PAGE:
The World was all before them, where to choose
Their place of rest, and Providence their guide:
They hand in hand with wandering steps and slow,
Through Eden took their solitary way.
Few poems have ended with such a quiet sense of desolation. Adam and Eve can never again return to their happy state of innocence; paradise has indeed been lost.
Many critics have argued that Milton’s turn to poetry represents a retreat from politics, his final resignation in the face of defeat. But Milton’s decision to write an epic after decades of political activism can also be read as a turn from naive optimism to a more profound hope that registers the full extent of human depravity. We see this shift most clearly in Paradise Regained (1671), the poem that Milton published immediately after Paradise Lost, just three years before he died.
There, Milton retells the New Testament story of Christ’s temptation in the desert, which mirrors mankind’s earlier temptation in the Garden of Eden. But now, rather than being tempted by the Tree of Knowledge, Milton’s Jesus is tempted by the ideals that once inspired Milton’s optimism: by politics, by philosophy, by the hope of improving this world with human effort. One by one, Jesus rejects Satan’s offers.
On the face of it, the implication seems to be that worldly institutions are too corrupt, too tainted by sin to bring about good. But this isn’t a simple turn away from politics. Instead, it represents Milton’s renewed awareness that real political regeneration requires deep, spiritual transformation. If the young Milton sometimes believed that he knew exactly how to make a better world, then the Milton tempered by defeat is a little more humble. Milton’s Jesus still starts a revolution, but he begins with an internal revolution, one that involves a process of personal, spiritual renewal that aims to cultivate, one person at a time, what Milton calls the “paradise within, happier far.”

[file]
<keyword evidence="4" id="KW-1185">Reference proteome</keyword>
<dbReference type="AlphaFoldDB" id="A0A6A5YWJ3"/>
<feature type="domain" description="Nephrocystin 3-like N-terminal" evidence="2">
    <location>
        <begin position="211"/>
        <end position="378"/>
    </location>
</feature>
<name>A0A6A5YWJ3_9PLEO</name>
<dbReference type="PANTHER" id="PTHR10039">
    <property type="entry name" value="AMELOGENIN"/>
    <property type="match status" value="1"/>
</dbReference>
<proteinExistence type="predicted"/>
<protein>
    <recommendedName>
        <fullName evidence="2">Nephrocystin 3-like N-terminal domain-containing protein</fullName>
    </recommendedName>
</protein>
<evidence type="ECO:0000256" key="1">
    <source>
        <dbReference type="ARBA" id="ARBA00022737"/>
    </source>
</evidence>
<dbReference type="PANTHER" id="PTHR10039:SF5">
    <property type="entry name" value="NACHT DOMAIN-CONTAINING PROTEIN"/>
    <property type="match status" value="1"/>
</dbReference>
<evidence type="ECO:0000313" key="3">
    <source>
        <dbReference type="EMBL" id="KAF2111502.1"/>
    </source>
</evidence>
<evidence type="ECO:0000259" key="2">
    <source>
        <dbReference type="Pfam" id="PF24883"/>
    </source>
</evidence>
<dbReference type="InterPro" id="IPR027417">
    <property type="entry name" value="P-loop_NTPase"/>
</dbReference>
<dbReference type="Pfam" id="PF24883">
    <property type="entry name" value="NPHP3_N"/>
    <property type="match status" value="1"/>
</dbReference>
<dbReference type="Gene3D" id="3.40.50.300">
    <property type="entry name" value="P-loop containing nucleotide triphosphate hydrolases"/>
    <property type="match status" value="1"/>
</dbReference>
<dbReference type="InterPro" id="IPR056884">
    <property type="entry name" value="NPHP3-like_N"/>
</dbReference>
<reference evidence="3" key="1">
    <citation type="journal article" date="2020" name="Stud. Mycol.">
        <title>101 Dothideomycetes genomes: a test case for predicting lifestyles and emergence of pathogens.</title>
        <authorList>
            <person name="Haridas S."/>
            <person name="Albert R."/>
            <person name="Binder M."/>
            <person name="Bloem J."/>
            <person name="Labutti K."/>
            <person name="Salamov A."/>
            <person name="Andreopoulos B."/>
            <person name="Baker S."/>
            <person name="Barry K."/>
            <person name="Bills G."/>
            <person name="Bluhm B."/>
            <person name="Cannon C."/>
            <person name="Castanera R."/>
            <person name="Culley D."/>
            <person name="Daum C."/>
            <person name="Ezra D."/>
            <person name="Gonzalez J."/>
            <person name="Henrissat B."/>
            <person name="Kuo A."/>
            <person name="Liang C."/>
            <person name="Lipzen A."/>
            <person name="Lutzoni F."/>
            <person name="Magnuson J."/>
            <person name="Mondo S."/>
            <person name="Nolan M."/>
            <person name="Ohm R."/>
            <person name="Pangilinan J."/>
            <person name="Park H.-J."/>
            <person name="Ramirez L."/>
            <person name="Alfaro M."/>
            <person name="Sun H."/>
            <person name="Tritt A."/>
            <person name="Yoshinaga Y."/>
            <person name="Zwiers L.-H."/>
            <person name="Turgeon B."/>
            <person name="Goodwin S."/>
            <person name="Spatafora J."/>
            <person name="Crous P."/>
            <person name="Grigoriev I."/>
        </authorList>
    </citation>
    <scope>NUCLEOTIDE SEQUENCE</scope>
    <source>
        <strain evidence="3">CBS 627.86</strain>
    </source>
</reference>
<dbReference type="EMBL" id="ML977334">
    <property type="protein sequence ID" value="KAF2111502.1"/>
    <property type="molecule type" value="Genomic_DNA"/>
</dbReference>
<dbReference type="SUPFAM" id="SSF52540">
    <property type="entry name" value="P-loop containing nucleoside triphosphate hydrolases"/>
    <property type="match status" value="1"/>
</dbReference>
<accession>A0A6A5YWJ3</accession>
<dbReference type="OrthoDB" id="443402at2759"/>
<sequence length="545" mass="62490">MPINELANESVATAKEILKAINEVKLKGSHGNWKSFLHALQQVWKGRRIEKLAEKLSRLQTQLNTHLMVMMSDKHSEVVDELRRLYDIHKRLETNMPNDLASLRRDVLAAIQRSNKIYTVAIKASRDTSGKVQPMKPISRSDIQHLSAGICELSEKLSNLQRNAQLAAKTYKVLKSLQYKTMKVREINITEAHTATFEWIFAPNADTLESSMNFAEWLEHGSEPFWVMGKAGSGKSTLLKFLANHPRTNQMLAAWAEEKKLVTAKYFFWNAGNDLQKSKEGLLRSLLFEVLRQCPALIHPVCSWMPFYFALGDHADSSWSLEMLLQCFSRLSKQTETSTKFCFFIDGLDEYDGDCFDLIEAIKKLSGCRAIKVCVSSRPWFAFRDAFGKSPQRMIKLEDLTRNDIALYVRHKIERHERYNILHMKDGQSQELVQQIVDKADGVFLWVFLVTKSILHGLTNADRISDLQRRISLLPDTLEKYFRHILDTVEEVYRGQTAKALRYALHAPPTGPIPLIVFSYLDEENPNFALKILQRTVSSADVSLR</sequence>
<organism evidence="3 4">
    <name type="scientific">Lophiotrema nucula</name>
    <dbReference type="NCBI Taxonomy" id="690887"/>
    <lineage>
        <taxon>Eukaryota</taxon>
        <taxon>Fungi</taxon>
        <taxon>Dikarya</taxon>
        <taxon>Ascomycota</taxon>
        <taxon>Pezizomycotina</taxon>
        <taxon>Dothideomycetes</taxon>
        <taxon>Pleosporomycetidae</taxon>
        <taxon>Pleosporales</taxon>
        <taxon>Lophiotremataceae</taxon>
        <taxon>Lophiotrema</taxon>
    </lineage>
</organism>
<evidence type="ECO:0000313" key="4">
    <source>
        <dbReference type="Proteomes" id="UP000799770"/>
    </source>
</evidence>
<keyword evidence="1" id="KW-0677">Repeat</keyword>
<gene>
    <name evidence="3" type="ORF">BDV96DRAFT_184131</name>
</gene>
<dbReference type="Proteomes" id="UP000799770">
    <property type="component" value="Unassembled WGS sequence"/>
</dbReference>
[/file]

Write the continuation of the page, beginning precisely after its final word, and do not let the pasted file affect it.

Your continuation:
Our motto at Booth University College is “Education for a Better World.” That is surely a noble goal. But it’s important to remember the lesson of Paradise Lost. If we think of education as an easily transferrable set of skills, a simple program for how to make the world a better place, then we risk falling into Satan’s mindset, the optimistic belief that we can make a heaven out of hell without changing ourselves.
Real education, as Milton always knew, involves a rigorous discipline of spiritual transformation, a difficult and often painful process of self-examination, what Saint Paul calls the renewal of our minds. Such a renewal necessarily involves openness to hard questions, to uncertainty, to a soul-searching process that can make us feel profoundly unsure of ourselves. We can’t know beforehand where it will take us, or what changes we might have to make. But because this approach to education knows that a better world always begins with better people, it has the potential to create a much deeper sense of hope—one that is based not in ready-made answers but in the knowledge that, even in failure, even as we struggle to make sense of ourselves and the world around us, we are taking part in a long, arduous but ultimately joyful process of self-renewal that might actually help to make the world a better place, one person at a time.
Jason Peters is an assistant professor of English at Booth University College in Winnipeg.
Reprinted from BoothUC Connect (Spring/Summer2018).
Feature illustration: © Archivist/stock.Adobe.com